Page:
How to reduce your carbon footprint with refillable products

Display of lines of large jugs in The Keep Refillery, a Toronto store that sells personal care and home products in refillable containers to reduce their carbon footprint and packaging waste.

When it launched in 1976 in Brighton, England, The Body Shop seemed like a ground-breaking retail concept, which was to sell shampoos, bodywashes, and other personal care items in refillable containers. Founder Anita Roddick believed business could be a force for good, and focused on natural ingredients and ethical manufacture. She also raised awareness of the idea of a carbon footprint long before it became a common phrase, worked with Greenpeace to promote jojoba oil as a substitute for sperm whale oil, and was an early proponent of authenticity over artifice for women.

“Beauty is an outward expression of everything you like about yourself.”

Anita Roddick

Proof of what an enduring concept refillables turned out to be, the model is being reinvented by a new generation of entrepreneurs. Wife and husband Jacquie Rushlow and Andrew Murray, for example, co-founded The Keep Refillery, with a similar aim to reduce or eliminate plastic waste through a refill model for home and personal-care goods.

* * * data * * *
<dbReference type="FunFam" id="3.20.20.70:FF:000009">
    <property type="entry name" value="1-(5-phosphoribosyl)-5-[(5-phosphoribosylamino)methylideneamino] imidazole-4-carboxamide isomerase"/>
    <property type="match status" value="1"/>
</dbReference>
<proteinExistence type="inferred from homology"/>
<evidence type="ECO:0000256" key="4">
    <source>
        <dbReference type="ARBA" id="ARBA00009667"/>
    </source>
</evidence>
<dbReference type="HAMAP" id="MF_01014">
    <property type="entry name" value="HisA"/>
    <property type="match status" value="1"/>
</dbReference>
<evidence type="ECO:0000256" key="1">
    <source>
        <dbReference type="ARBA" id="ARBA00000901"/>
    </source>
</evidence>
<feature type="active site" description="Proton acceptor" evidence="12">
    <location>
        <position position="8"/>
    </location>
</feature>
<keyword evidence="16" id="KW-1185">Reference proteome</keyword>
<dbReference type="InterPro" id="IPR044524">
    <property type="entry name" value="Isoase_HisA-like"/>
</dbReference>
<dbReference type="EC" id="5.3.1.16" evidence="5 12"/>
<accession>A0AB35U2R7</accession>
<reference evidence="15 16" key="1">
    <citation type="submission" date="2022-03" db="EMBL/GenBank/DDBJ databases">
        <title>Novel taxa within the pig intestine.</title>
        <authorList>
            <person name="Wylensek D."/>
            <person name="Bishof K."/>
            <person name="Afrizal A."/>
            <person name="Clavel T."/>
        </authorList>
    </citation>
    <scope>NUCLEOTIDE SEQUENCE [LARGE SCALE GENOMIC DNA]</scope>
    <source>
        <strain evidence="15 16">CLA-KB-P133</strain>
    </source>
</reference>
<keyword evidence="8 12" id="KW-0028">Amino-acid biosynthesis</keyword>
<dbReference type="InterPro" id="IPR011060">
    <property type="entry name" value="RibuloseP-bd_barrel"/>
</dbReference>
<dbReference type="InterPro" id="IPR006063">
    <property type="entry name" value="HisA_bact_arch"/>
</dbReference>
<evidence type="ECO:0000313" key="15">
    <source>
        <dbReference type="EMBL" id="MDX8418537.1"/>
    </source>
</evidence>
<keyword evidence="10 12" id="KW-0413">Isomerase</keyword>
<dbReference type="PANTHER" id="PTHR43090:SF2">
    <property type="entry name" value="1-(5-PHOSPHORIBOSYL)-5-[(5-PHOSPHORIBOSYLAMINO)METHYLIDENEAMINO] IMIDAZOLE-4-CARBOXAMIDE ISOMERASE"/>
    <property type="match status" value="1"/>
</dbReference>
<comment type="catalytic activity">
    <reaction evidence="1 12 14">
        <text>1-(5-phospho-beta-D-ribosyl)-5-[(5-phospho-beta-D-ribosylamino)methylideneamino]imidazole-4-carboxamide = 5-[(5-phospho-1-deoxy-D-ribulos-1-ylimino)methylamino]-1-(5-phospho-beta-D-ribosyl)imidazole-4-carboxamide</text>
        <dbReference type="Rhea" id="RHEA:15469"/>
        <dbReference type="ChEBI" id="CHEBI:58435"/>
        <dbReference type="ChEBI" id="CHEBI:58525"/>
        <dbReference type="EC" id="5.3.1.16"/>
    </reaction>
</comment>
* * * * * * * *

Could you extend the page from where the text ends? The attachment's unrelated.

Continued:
Their first location was a small tire shed in Creemore, Ontario. In just three years, they established brick-and-mortar stores in Creemore, Meaford, and Kingston. Above and below are pictures from the recently opened Toronto location at 637 Dupont Street.

The well-lit, well-dressed, and well-planned Toronto storefront gives the neighbourhood access to locally-sourced, organic, biodegradable, and cruelty-free products in refillable containers, all designed to reduce the carbon footprint of the home. 

Customers can bring empty reusable containers from home to refill with anything from shampoo and conditioner to laundry detergent and face wash.

Refillable containers can also be bought in the shop, and there’s a ‘take a jar, leave a jar’ program for those who forget. Items can also be ordered online for delivery and in-store pick-up.

Such a mixture of fun and and practical items — greeting cards infused with seed that can be popped in the garden, jar lid accessories, versatile canvas “buckets” that fold when not in use, and cheerful tote bags. A broad selection of storage items, includes reusable bread bags, coffee filters, and lunch containers.

Good-quality cleaning brushes for various purposes are also part of the stock, as are clever cleaning tools, such as re-usable dusters made of cotton flannelette. Outdoor items include vinegar-based weed killer, sunscreen, and insect repellant.

Such a sensible, convenient way to stock up on staples, eliminate packaging waste, and reduce your carbon footprint. Here’s hoping refillable packaging reaches into more and more consumer categories.

Vicky Sanderson

A self-confessed Opinion-ista, Vicky Sanderson has been writing and talking about décor, design and lifestyle issues for almost two decades, and has tested just about every home product known to humankind.

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